CELDF

Media Release: First Rights of Nature legislation introduced in Australia

FOR IMMEDIATE RELEASE

CONTACT:
Mari Margil
Director, International Center for the Rights of Nature
A program of the Community Environmental Legal Defense Fund
mmargil@celdf.org
+15033811755

AUSTRALIA: The first Rights of Nature legislation has been introduced in Australia, into the Western Australia Parliament. The International Center for the Rights of Nature assisted Member of Parliament Diane Evers and the Australian Earth Laws Alliance in drafting the bill.

Western Australia MP Evers recently introduced the “Rights of Nature and Future Generations Bill 2019” which will have a second reading this week.

The legislation would secure the Rights of Nature to “exist, flourish, regenerate, and evolve,” and provide the people and government of Western Australia with the ability to defend and enforce these rights on behalf of Nature. The Bill recognises the rights of First Nations Peoples to speak for and defend their ancestral lands, as well as the Rights of Nature. The Bill also recognises the rights of present and future generations to a healthy environment, and includes a clause relating to the “precautionary principle” by stating that “lack of full scientific certainty shall not be used as a reason for denying or postponing the implementation, defence, or enforcement” of the Rights of Nature.

Mari Margil, of the International Center, stated, “We congratulate MP Evers on her ground breaking legislation to protect the rights of nature. This is a critically important step to protect nature and shift away from a legal system which today authorizes environmental harm.”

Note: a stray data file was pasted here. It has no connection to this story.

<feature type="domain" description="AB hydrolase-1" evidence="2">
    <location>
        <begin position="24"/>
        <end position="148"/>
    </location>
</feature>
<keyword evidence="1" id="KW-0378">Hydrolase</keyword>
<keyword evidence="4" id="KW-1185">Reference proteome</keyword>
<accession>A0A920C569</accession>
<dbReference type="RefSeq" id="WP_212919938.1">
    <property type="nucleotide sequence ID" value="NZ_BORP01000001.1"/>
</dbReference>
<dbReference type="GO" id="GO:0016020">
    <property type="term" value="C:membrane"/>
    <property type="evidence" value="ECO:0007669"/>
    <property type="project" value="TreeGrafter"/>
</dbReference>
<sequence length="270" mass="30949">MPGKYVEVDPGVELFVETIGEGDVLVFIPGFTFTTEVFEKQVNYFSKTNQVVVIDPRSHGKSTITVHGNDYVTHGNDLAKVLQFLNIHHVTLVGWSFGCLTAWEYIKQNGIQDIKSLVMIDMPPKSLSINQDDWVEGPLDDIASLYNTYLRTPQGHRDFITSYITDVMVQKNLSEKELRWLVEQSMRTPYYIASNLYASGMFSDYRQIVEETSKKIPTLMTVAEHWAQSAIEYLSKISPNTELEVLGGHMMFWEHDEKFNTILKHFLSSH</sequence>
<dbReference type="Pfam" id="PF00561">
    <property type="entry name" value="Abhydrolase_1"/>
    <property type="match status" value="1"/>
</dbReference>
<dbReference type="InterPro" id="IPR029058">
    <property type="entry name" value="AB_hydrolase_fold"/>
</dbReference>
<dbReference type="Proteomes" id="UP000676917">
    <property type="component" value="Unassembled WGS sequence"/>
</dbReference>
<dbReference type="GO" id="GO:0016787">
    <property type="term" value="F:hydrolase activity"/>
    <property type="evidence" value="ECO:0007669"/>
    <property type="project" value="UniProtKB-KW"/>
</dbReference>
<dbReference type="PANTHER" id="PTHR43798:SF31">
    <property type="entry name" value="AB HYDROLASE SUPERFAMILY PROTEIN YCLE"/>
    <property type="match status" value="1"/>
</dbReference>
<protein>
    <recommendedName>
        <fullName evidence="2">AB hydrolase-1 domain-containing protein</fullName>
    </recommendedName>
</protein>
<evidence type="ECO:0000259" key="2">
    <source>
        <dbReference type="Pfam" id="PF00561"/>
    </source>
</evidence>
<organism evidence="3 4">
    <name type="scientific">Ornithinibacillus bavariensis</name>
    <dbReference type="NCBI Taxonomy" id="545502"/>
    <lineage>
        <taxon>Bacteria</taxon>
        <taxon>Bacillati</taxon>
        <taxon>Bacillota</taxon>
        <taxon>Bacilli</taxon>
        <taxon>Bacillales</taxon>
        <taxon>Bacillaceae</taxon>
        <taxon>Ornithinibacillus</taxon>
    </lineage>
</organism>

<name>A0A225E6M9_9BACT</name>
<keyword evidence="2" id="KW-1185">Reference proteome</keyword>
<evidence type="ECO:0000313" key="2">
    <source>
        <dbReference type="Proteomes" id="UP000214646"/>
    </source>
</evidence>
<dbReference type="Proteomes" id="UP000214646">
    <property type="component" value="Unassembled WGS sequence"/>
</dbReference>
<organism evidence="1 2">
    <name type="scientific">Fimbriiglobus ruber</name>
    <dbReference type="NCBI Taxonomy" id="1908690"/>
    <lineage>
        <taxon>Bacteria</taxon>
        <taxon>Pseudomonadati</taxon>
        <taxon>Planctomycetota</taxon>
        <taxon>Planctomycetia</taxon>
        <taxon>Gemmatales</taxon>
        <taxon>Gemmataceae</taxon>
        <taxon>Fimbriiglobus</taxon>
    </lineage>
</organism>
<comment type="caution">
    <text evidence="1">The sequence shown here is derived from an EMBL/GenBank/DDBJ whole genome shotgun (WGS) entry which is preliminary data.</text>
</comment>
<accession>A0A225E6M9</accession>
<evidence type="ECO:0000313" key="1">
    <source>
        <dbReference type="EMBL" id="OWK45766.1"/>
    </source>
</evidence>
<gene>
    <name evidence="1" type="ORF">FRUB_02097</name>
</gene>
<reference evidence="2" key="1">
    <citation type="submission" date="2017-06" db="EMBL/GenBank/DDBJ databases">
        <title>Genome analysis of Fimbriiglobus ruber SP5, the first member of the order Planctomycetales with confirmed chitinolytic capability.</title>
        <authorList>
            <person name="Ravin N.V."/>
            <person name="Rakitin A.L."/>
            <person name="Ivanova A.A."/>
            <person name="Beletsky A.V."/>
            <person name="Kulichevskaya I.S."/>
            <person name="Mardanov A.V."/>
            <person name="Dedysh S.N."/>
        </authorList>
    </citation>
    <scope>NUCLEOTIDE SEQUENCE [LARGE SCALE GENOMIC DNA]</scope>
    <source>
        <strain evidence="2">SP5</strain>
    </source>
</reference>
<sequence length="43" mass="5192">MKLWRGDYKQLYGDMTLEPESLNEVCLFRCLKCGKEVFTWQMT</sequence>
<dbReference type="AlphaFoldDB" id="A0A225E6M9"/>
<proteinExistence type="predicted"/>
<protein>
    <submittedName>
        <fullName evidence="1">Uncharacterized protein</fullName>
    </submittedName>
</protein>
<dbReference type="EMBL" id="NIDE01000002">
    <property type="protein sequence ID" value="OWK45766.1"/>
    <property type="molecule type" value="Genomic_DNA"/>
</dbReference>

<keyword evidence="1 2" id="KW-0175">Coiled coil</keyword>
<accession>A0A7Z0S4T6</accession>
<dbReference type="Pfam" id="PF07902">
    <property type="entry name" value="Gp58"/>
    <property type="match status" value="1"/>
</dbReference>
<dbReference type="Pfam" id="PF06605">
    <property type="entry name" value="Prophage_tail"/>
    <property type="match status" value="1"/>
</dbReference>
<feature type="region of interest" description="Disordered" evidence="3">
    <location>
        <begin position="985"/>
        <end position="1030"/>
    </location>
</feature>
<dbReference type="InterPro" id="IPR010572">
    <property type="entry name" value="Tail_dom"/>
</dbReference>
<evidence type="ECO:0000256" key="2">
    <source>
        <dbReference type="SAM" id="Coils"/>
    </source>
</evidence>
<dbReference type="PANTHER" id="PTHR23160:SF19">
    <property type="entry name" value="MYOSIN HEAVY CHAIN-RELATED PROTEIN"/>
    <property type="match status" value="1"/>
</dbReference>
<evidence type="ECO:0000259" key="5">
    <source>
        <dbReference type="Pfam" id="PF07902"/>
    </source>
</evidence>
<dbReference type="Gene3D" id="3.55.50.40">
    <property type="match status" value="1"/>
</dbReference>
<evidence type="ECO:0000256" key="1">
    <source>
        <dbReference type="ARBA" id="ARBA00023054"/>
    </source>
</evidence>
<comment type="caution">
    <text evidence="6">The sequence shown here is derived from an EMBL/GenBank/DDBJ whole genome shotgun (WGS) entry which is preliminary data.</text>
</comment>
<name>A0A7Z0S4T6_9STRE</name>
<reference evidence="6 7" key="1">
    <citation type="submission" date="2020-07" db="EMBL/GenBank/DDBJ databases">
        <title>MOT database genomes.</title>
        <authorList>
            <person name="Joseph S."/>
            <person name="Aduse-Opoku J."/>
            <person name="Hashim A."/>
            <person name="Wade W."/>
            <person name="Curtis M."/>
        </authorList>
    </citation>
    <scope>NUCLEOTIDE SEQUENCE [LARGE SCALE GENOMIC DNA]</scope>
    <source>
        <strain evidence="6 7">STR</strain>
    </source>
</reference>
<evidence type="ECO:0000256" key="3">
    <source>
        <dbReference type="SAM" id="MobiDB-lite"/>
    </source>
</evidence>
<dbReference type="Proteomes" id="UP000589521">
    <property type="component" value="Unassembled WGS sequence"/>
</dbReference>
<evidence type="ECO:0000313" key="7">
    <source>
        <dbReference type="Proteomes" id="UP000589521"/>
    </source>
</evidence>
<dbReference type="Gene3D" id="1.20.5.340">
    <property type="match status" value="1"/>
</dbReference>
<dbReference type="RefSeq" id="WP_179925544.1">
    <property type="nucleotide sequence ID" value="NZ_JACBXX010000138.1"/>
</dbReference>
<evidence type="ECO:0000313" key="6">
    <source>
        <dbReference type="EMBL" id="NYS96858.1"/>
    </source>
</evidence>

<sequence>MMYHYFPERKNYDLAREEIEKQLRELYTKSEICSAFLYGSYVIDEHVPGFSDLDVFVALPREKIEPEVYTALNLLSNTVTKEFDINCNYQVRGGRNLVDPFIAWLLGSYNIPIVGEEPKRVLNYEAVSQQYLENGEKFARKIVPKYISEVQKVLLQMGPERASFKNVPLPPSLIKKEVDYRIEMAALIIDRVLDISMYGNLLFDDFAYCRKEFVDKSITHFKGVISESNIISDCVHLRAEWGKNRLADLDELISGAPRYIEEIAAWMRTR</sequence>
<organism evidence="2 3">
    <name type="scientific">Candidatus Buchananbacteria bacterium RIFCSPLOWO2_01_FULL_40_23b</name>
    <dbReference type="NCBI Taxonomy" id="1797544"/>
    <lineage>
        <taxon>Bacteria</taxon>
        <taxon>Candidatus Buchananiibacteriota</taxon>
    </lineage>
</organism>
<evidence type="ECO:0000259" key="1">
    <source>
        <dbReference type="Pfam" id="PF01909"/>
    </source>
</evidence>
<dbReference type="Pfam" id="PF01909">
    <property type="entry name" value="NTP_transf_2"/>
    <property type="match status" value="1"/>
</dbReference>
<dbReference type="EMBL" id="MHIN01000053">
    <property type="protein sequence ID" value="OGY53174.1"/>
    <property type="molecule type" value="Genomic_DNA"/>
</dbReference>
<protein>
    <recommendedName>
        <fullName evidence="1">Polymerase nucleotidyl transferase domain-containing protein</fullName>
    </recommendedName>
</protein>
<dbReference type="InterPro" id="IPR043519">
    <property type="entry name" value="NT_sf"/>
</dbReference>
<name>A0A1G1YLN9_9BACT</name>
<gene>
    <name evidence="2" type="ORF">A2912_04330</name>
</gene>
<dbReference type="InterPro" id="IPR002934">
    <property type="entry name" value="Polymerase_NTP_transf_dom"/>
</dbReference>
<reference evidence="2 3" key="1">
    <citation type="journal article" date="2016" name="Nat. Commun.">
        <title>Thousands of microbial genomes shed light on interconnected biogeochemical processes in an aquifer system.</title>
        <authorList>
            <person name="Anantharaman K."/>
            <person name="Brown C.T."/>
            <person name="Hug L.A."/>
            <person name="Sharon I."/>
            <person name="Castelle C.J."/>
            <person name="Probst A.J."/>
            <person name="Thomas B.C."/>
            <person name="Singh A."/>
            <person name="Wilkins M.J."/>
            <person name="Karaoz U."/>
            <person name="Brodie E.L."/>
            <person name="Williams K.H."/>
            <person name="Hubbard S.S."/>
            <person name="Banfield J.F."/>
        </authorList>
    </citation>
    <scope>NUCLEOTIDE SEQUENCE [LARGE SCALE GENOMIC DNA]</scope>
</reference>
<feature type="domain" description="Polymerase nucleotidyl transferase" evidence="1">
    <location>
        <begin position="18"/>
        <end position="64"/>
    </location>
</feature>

MP Evers explained that, “This is a necessary step in protecting the future of our planet and future generations as the current system is not working. We continue to see environmental destruction and actions that ensure continuing climate impacts.”

Dr Michelle Maloney, of the Australian Earth Laws Alliance, stated, “Around the world, we are seeing an increasing number of Indigenous peoples, communities, and countries introducing Rights of Nature laws. These laws improve upon the current legal system, where nature is merely human property that can be used up until there’s nothing left. Rights of Nature laws redefine what environmental protection means: putting the health of the living world at the center of society, so that present and future generations of people and all other living beings can have a liveable, healthy and biodiverse planet to live on.”

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